“Jazz is too good for Americans!”

Being disgusted with Congress is, of course, nothing new…In an excerpt from Dizzy Gillespie’s 1979 autobiography (written with Al Fraser) to BE, or not . . . to BOP, Dizzy reminds us of the thick-headed politicians of 1957 who questioned the “exorbitant” fees paid to him and his band during their 1956 State Department-sponsored tour of Africa, the Middle East, Asia, Europe and South America.

In this excerpt — from a chapter titled “Higher Than Ike” —  Dizzy cynically writes about the “thanks” he received from members of Congress following the tour, as well as the controversy concerning his

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August 30th, 2018

We can learn from how jazz musicians communicate

From Wynton Marsalis’ 2008 book Moving to Higher Ground:  How Jazz Can Change Your Life comes another example of how humanity (and even the world of politics) can learn from how jazz musicians communicate…

 

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At [age] 12, I began listening to John Coltrane, Clifford Brown, Miles Davis, and Freddie Hubbard.  Just by paying serious attention to these musicians every day, I came to realize that each musician opens a chamber in the very center of his being and expresses that center in the uniqueness of his sound.  The sound of a master musician is as personalized and distinct as the sound of a person’s voice.  After that basic realization, I focused on

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August 3rd, 2018

“War Comes to 52d St.”

     In Arnold Shaw’s biography of New York’s 52nd Street, 52nd Street:  The Street of Jazz, he devotes an entire chapter to the impact World War II had on “The Street,” its musicians, and ultimately on American society.  

     “…World War II came to 52d St.,” Shaw writes, “bringing not only a curfew, entertainment tax, rationing and an influx of sailors and soldiers on leave, but a rash of striptease joints, tab padding and other sharp practices, fistfights and sluggings, racial conflict, and even attacks on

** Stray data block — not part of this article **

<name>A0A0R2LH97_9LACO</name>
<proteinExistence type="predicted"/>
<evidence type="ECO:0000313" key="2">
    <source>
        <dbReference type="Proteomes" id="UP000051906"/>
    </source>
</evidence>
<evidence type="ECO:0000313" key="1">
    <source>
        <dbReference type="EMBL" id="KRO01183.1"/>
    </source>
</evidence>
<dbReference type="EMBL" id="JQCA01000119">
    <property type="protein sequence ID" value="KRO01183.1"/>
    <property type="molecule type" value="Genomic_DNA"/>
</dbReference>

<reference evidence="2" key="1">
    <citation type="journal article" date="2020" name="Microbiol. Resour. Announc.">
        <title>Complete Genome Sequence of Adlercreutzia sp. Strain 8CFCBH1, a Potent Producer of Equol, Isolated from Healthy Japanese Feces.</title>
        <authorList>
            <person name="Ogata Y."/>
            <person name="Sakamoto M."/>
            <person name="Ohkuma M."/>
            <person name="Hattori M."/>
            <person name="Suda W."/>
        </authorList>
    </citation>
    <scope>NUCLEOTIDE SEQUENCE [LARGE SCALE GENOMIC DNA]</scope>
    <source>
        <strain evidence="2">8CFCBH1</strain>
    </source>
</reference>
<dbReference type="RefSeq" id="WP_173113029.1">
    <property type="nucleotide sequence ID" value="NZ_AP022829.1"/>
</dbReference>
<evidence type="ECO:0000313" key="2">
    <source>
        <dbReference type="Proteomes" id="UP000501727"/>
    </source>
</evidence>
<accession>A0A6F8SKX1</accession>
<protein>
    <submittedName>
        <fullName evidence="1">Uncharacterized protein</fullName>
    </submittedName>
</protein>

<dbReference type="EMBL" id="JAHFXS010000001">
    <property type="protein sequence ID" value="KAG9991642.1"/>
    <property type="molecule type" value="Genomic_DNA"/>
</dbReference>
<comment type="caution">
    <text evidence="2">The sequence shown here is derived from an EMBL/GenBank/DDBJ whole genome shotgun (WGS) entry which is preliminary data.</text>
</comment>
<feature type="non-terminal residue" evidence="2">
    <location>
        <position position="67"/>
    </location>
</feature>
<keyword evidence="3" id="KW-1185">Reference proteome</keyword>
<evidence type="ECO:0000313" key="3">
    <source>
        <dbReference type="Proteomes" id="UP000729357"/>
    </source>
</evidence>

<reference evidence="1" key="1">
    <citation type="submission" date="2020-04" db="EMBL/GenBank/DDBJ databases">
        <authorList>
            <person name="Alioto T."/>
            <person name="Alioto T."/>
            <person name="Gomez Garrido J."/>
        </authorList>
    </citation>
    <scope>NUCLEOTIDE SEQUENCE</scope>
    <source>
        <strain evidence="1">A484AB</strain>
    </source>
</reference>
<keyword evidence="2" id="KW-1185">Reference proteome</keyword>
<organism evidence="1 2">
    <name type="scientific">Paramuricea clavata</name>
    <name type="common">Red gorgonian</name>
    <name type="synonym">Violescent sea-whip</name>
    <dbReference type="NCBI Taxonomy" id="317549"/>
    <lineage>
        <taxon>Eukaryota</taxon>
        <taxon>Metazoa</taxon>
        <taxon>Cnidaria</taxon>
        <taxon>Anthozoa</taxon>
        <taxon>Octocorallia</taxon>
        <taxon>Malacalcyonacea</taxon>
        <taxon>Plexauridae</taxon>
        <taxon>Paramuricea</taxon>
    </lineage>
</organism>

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May 9th, 2018

“The girl in Bennett’s who knows about jazz” — a story about Elvis Costello’s mother (and the smuggling of Lennie Tristano recordings!)

     On a whim I recently picked up the rock musician Elvis Costello’s 2015 biography, Unfaithful Music & Disappearing Ink, a strange and (as far as I can tell — only 100 pages into it) occasionally brilliant reflection on his life.  

     Costello, born Declan Patrick MacManus in 1954, began his career in London’s pub scene before becoming an important contributor to the British punk and new wave movement of the mid-1970’s.  Long a darling of rock critics, Costello was inducted into the Rock and Roll Hall of Fame in 2003, and is known to contemporary jazz fans as the husband to popular pianist/singer Diana Krall.

    The following excerpt from the book is a colorful story of Costello’s mother Lillian’s employment as a clerk in the record departments of two Liverpool retailers — first, Rushworth & Dreaper (a renowned seller of musical instruments), and three years later, Bennett’s, a smaller shop that catered to musicians.  Along the way, you will discover how

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March 29th, 2018

Poet Jack Hirschman’s “Rifficals” and memories of Keystone Korner

In an enlightening essay found in Kathy Sloane’s entertaining history of Keystone Korner, the famed ‘70’s – 80’s North Beach San Francisco jazz club, the poet Jack Hirschman writes that “post-World War [II] jazz, abstract expressionism, and what I call field composition in poetry represent for me the trinity of essential American idioms that really are the foundation of not merely my work, but the work of virtually a whole generation of writers and musicians.”  Hirschman writes that he found inspiration for his poetry in the music of Monk (“he was like a poet writing in musical notes”), Charlie Parker and Cecil Taylor (“also a writing poet [who] fills the plane up and all the spaces”) and produced what he called “rifficals,” countless improvisations inspired by jazz that he passed out to the audience at the Keystone.

Like many of us, Hirschman believes jazz is a centerpiece of our cultural history.  “The African American dimension has been a major influence on virtually all the artists in this country,” he writes, “even if people